A year ago, Haas F1 Team was building toward its inaugural Formula One season, racing to finish its first car as the clock counted down toward preseason testing at .

The team succeeded, firing up its Ferrari engine and peeling out of its garage at 10 a.m. local time on the first day of testing around the 4.655-kilometer (2.892-mile), 16-turn circuit. 

One year later, history repeats itself. 

As Haas F1 Team readies for its sophomore season in the FIA Formula One World Championship, it does so under a significantly new set of regulations that will make this year’s racecar a drastic departure from the version the team built in 2016. 

The 2017 car features an advanced aerodynamic package that will create a higher level of downforce via a longer nose, wider front wing, larger barge boards, the sidepods being pushed out, a lower and wider rear wing and a diffuser that expands 50 millimeters (two inches) in height and width. Augmenting these changes are wider tires from Pirelli, by 60 millimeters (2.4 inches) in the front and 80 millimeters (3.1 inches) in the rear. 

After building a new car from scratch in 2016, Haas F1 Team is doing the same in 2017. But unlike in 2016, the team’s personnel are already assembled and, more importantly, have a year of experience working together. And its infrastructure, from the garage setup and the necessary equipment it houses to the trucks that transport said equipment from the team’s European base in Banbury, England, has been in place for more than a year. The only new item that needs to be put together is the car.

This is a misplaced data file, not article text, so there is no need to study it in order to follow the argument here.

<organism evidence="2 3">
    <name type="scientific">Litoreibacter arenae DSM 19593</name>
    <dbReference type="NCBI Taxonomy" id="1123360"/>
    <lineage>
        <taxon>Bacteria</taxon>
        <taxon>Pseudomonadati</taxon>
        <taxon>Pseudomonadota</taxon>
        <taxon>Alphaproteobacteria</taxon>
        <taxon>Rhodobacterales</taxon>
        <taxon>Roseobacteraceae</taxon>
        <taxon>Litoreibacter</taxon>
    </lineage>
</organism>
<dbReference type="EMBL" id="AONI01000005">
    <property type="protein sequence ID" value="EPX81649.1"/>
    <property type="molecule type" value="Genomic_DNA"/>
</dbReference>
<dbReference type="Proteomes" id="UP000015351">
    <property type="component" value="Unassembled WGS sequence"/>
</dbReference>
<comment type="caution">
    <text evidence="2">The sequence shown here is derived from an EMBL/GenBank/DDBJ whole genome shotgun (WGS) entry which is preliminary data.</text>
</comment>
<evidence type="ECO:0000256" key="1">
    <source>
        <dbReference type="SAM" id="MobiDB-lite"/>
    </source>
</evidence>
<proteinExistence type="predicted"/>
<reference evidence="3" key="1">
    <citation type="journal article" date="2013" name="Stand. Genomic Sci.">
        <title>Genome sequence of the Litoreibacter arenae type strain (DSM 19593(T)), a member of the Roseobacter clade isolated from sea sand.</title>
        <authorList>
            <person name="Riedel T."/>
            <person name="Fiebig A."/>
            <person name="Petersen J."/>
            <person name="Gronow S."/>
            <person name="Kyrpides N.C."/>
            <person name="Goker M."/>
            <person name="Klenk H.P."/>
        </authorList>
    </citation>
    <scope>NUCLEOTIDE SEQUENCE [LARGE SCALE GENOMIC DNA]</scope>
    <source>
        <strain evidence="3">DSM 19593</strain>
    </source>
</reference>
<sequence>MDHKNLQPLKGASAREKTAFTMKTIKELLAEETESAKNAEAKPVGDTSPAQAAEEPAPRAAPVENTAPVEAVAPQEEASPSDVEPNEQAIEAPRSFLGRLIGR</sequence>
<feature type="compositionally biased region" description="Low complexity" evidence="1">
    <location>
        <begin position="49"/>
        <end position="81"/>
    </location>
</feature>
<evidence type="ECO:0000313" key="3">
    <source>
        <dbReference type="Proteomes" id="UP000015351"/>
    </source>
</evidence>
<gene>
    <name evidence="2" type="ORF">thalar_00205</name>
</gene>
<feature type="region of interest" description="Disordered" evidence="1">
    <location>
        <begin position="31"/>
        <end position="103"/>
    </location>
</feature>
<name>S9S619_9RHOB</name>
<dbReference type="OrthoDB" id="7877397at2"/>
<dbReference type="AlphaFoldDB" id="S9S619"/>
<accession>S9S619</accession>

The car, however, is not the only new element at Haas F1 Team. Kevin Magnussen forms the other half of Haas’ driver lineup, with the 24-year-old joining Romain Grosjean after spending 2016 at Renault Sport. Magnussen comes to Haas F1 Team with 40 Formula One starts and a best finish of second, earned in his debut race at the 2014 Australian Grand Prix in Melbourne. 

Grosjean scored all 29 of Haas F1 Team’s points in 2016, allowing the organization to finish an impressive eighth in the constructor standings. With Magnussen on board, the team has set its sights on modestly moving up in the constructor ranks. 

“I think with the knowledge we have, we should actually perform a little bit better this year,” said Gene Haas, founder and chairman, Haas F1 Team. “If we can do a little bit better because our business model in Formula One allows us to operate more efficiently, we might be able to move up a position or two.” 

Moving up a position or two will take some heavy lifting, as Formula One is the pinnacle of motorsports where the best in engineering and design compete. To accomplish Haas’ goal and to wheel these new-generation cars that some speculate will drop lap times by as much as five seconds, Grosjean and Magnussen have done plenty of heavy lifting this offseason to prepare for the effects these increased speeds will have on their bodies. 

Both drivers adjusted their training regimens to include more weight lifting, as the added strength will be needed to muscle their cars on tracks where a handful of corners will be taken flat out thanks to the heightened levels of downforce. An example of this will be seen at Barcelona’s turn three, where some estimates have drivers taking the corner 30 kph (19 mph) faster than in 2016. The downforce available on the 2017 cars means engines that once ran at full throttle for 50 percent of a lap at Barcelona could increase to 70 percent. 

The home of the Spanish Grand Prix provides a test for both man and machine, and after passing its first test a year ago at Barcelona, it is back to the future for Haas F1 Team.